The STI Files: Molluscum

Stat: Molluscum contagiosum isn't technically an STI⁠ , but it can be transmitted through sexual⁠ contact. The CDC states that molluscum⁠ cases in the United States have been on the rise since 1996.

What is it exactly? It's a contagious skin infection⁠ caused by a poxvirus called the molluscum contagiosum virus (MCV). There are four types of MCV: MCV-1 to -4. MCV-2 is the type most commonly occurring in adults⁠ that is most often sexually transmitted.

While it can be sexually transmitted, and often is, molluscum is most typical in children under the age of 10. The virus affects the outer layer of skin and does not circulate throughout the body in healthy people.

What are its symptoms? Small, round, raised flesh-colored bumps on the skin that usually have a little dimple in the middle. When molluscum is sexually transmitted, those bumps usually appear on the vulva⁠ or penis⁠ , the area around the anus⁠ , the lower abdomen, inner thighs and/or buttocks. For someone who contracts it from giving oral sex⁠ , they may appear on the face. The bumps might not feel like anything, but might also feel itchy or sore, especially if you rub them, scratch them or pick at them.

The incubation time from getting the infection to seeing bumps can be as long as six months, but is usually between two to seven weeks.

About how many people have it? Molluscum contagiosum, when sexually transmitted, is fairly uncommon. It accounts for less than 3% of STIs in the United States. It usually occurs in people 20 to 40 years old.

How is it spread? It's usually spread by direct contact from skin-to-skin (like Herpes⁠ or HPV⁠ ), during sex⁠ or other intimate, close contact with someone who has it. It is most often spread by direct contact with the bumps or the area they are present on, but it can also be spread via contact with things like clothing or towels used by someone with molluscum.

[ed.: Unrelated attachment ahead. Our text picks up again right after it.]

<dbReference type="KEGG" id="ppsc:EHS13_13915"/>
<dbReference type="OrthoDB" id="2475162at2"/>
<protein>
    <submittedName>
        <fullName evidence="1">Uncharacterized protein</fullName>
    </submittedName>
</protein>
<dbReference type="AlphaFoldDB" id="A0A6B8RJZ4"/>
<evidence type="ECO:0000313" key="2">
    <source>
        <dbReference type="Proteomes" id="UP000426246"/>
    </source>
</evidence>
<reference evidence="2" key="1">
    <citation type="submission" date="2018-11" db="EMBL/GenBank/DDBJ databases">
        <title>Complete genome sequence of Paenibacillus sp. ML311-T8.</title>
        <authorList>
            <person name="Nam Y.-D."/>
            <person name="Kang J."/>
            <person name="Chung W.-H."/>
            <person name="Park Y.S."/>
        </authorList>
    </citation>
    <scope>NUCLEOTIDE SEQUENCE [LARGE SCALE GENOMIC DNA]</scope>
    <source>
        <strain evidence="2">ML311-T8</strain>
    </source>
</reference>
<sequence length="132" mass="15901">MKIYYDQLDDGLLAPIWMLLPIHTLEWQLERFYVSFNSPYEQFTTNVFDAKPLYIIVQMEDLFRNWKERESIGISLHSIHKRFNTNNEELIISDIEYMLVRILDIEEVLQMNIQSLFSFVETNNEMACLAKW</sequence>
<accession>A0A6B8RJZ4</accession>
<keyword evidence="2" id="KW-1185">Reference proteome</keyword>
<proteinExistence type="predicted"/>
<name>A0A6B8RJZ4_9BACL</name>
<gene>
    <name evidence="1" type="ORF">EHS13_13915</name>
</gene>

The papules themselves tend to spread more on one person's body if they're picked at, squeezed or scratched, and shaving the area can also cause them to spread.

How is it diagnosed? Through a visual exam from a healthcare professional, which can then be confirmed by a biopsy (skin sample) of one of the bumps.

Is it treatable? There's an array of opinion about if molluscum needs to be treated. Molluscum usually disappears within 6 to 12 months without treatment and without leaving scars, though some growths may remain for up to 4 years (and can therefore still be spread to others). Often, healthcare providers will not suggest treatment, but suggest just letting the virus run its course, much like is usually done with a cold virus or chickenpox.

Some healthcare providers will advise treatment, either for cosmetic reasons, or to help keep the papules from spreading to more areas. Those treatments may be topical treatments (like peroxide, astringents, tea tree oil or other topical agents), cryotherapy ("freezing" cells/bumps with a pressurized liquid spray, like liquid nitrogen), laser or other treatments. What treatment is used will tend to depend on the preference of a given provider and/or where the bumps are and how many of them there are.

If you do shave areas where molluscum appears, it's best to stop while you have molluscum, since shaving tends to spread the papules further. You also will want to avoid picking at or itching the bumps.

Is it curable? Usually someone with it is "cured" over time just by letting the virus run its course. Treatment does not actually "cure" the illness, though unlike Herpes or HPV, once the bumps/papules are gone, the virus is, too. However, someone who has had it can get it again.

Can it affect fertility⁠ ? No.

Can it cause death? No.

How can we protect against it? Like with other STIs, use of barriers (like condoms) for genital sex⁠ can help. But as with STIs like Herpes and HPV that are transmitted from skin-to-skin, rather than through fluids, condoms don't protect as well against molluscum as they do against infections like HIV⁠ or Chlamydia. Still, we can expect a similar level of protection (usually estimated at around 70%) from barriers that can be provided with HPV and herpes for molluscum.

Additionally, being good about frequent handwashing, avoiding direct contact with skin lesions when they are present, limiting the number of sexual partners, avoiding sex with a partner⁠ who has very recently shaved their pubic area, and using anti-fungal soap after sexual contact with a new partner can also help. When sleeping at someone's house overnight, ask for or bring your own towels, washcloths and/or bedding.

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